Performance reviews are often a dreaded mark on HR’s calendar. Employees often feel demotivated by traditional appraisals. Constructive feedback feels notably absent.
This is probably because giving genuinely constructive feedback is tough. Many managers and leaders would rather avoid hard truths altogether than give honest, evidence-based reviews. Others give out negative feedback carelessly – without thinking how it might impact on employee motivation.
On top of this, performance reviews are often designed in less-than-constructive ways. A simplistic rating on performance does not give a clear picture of how we can improve. An annual performance review may assess employees based on work they completed 6 months ago.
This leads to a reviews process that does more harm than good. Either employees are unaware of how to improve, or they are so conscious of their faults that they lose motivation altogether.
Luckily, it doesn’t have to be this way. It is possible to create a reviews process that is truly productive. Comments in appraisals should be evidenced with events and behaviors, not personality traits. Managers should follow up with employees on criticism, and help provide solutions to any problem areas.
Performance reviews aren’t the be all and end all. An ongoing feedback culture that combines regular reviews with one on one conversations is the best solution.
However, you can word suggestions for improvement in ways that are more conducive to employee development.
Benefits of constructive feedback in performance reviews
More beneficial for employees’ personal and professional development
Improves engagement with reviews
Makes areas for improvement more specific and understandable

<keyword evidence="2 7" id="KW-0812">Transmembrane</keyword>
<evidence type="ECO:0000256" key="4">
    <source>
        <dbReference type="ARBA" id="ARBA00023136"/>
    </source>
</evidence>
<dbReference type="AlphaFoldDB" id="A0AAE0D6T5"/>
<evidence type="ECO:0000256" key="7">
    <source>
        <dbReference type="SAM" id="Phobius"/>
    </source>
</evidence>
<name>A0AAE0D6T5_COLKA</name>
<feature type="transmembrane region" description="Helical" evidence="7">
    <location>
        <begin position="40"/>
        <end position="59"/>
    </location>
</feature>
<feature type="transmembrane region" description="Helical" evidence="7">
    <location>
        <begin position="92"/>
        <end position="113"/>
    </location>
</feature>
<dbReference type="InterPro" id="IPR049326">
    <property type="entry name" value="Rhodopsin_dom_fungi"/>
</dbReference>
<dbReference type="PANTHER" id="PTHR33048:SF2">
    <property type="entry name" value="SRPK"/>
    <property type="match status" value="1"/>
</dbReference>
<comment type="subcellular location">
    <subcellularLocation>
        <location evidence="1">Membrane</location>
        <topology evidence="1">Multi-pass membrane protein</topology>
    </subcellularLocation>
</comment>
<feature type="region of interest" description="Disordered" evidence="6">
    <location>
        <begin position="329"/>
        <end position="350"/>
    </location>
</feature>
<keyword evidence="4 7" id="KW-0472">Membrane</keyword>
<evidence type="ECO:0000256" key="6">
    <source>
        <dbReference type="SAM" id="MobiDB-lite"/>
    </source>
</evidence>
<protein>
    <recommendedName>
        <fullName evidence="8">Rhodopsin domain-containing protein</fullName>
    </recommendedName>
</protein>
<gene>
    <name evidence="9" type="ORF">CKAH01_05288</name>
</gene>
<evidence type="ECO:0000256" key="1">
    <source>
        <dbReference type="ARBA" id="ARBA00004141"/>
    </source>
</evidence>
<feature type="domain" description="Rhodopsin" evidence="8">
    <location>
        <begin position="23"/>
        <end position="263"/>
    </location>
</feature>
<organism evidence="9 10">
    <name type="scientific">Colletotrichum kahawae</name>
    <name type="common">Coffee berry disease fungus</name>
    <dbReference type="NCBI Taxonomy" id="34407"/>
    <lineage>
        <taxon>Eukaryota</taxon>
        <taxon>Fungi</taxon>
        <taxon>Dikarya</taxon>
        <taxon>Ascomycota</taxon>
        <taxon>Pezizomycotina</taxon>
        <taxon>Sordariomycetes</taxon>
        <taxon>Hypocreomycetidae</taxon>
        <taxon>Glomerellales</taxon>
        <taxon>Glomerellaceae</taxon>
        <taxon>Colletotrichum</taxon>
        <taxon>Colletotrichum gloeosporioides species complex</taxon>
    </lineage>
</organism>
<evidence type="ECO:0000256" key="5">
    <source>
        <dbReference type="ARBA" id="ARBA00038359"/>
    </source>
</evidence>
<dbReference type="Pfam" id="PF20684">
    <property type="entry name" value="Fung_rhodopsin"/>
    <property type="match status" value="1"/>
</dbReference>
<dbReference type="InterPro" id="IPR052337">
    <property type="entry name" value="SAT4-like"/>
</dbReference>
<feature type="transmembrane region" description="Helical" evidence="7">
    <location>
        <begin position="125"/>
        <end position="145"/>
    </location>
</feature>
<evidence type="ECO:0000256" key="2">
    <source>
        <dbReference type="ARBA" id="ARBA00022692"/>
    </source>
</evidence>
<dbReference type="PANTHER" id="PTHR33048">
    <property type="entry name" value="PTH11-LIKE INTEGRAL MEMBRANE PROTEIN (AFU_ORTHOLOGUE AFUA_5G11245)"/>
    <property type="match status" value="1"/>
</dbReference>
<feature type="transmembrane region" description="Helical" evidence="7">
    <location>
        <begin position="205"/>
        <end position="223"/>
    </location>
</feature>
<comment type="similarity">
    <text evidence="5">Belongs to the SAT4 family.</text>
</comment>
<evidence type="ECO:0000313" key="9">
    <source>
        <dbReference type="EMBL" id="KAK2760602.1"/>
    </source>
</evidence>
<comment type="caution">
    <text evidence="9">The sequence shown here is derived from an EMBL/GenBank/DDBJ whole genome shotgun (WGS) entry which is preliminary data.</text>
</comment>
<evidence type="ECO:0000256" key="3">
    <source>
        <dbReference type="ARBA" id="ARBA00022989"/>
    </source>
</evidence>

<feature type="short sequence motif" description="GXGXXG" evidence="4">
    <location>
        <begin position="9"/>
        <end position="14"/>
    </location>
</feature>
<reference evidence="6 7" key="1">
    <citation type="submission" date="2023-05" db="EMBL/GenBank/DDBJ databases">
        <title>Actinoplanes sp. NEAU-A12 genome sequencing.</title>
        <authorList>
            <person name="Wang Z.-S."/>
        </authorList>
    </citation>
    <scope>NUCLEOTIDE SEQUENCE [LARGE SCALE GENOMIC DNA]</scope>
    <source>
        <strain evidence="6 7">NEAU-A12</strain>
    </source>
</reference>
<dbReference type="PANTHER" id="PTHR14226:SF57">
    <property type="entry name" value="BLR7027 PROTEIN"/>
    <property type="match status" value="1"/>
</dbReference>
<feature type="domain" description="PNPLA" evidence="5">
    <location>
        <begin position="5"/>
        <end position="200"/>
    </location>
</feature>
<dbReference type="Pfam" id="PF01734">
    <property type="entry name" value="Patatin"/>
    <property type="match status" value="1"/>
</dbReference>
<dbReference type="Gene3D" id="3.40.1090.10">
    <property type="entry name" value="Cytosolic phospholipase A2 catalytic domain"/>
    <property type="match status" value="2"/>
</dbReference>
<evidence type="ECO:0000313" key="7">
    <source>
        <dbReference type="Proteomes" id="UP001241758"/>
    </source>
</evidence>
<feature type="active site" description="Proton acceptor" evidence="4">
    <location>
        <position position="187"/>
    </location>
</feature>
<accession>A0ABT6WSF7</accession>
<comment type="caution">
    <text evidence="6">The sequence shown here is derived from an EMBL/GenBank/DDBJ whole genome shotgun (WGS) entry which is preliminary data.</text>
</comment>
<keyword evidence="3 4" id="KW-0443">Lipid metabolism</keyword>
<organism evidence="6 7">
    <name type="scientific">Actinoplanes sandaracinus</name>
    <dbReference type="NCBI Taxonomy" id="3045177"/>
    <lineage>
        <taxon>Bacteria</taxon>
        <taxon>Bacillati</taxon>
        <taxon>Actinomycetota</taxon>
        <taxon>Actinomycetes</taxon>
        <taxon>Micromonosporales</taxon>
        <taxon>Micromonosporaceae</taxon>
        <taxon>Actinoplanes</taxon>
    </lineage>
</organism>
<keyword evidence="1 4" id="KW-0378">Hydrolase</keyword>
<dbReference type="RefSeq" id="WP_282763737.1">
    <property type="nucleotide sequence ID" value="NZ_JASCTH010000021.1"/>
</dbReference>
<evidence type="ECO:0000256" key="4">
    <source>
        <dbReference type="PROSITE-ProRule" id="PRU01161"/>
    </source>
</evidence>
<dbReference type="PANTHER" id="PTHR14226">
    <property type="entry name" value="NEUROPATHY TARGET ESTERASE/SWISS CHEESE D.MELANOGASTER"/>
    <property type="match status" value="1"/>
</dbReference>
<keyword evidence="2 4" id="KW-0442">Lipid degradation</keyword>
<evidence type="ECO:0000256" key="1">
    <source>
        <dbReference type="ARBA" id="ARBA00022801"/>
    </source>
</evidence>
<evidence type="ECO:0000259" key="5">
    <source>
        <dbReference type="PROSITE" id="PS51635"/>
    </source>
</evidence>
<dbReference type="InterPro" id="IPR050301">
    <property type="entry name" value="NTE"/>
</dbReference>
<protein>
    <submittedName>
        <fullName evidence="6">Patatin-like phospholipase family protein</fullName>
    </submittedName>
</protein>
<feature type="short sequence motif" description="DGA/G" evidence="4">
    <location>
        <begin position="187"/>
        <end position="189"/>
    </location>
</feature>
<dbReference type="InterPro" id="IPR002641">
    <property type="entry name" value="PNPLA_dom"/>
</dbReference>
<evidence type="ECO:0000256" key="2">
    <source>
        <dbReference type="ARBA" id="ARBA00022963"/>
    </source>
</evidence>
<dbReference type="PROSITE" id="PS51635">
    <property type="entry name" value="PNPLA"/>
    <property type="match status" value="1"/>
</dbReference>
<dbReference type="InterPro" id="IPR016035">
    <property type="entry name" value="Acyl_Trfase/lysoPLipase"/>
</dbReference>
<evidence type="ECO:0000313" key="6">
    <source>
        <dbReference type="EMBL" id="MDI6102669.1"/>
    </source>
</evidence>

Improve performance by offering actionable suggestions
Constructive criticism is a skill. Use these tips to master it.
Forbes advises against a ‘compliment sandwich’ – where you put a criticism alongside two warm fuzzy compliments. While this can seem disingenuous, it is important to keep a positive tone.
Start with what is already working well. This helps prevent the employee from catastrophizing about their performance – and makes it clear you are focusing on one area of performance.
For example, you might thank them for an excellent presentation they gave last week. Then, lead into the feedback from there, ‘While your presentation skills are really excellent, I think you could improve on your engagement during team meetings’.
This places the feedback into context – it’s not a personal attack. Instead, you’re offering something specific and actionable.
Keep your feedback grounded in events, actions and behaviors - not personality traits. This makes it clearer for the employee, and depersonalizes negative criticism.
So many problems arise when we give feedback in a fit of pique! If there is a situation that has upset you, give yourself some space from the individual until you cool off.
When you’re ready, you’ll be much better able to listen to the employee’s perspective and offer helpful, if honest feedback.
Note down the specific behaviors that need changing, and then think of some possible solutions.
Making your intentions clear in writing allows the employee to think more constructively about how they can meet your expectations. Think of some advice that would support your employee to improve.
Following the review, meet with the employee. Give them an opportunity to present their side of the story.
Giving them an opportunity to respond makes feedback less hierarchal. Take on board any misunderstandings. Ask them how they have achieved a goal in the past - and how they might use those strengths to advance this goal.
An example of constructive feedback would be: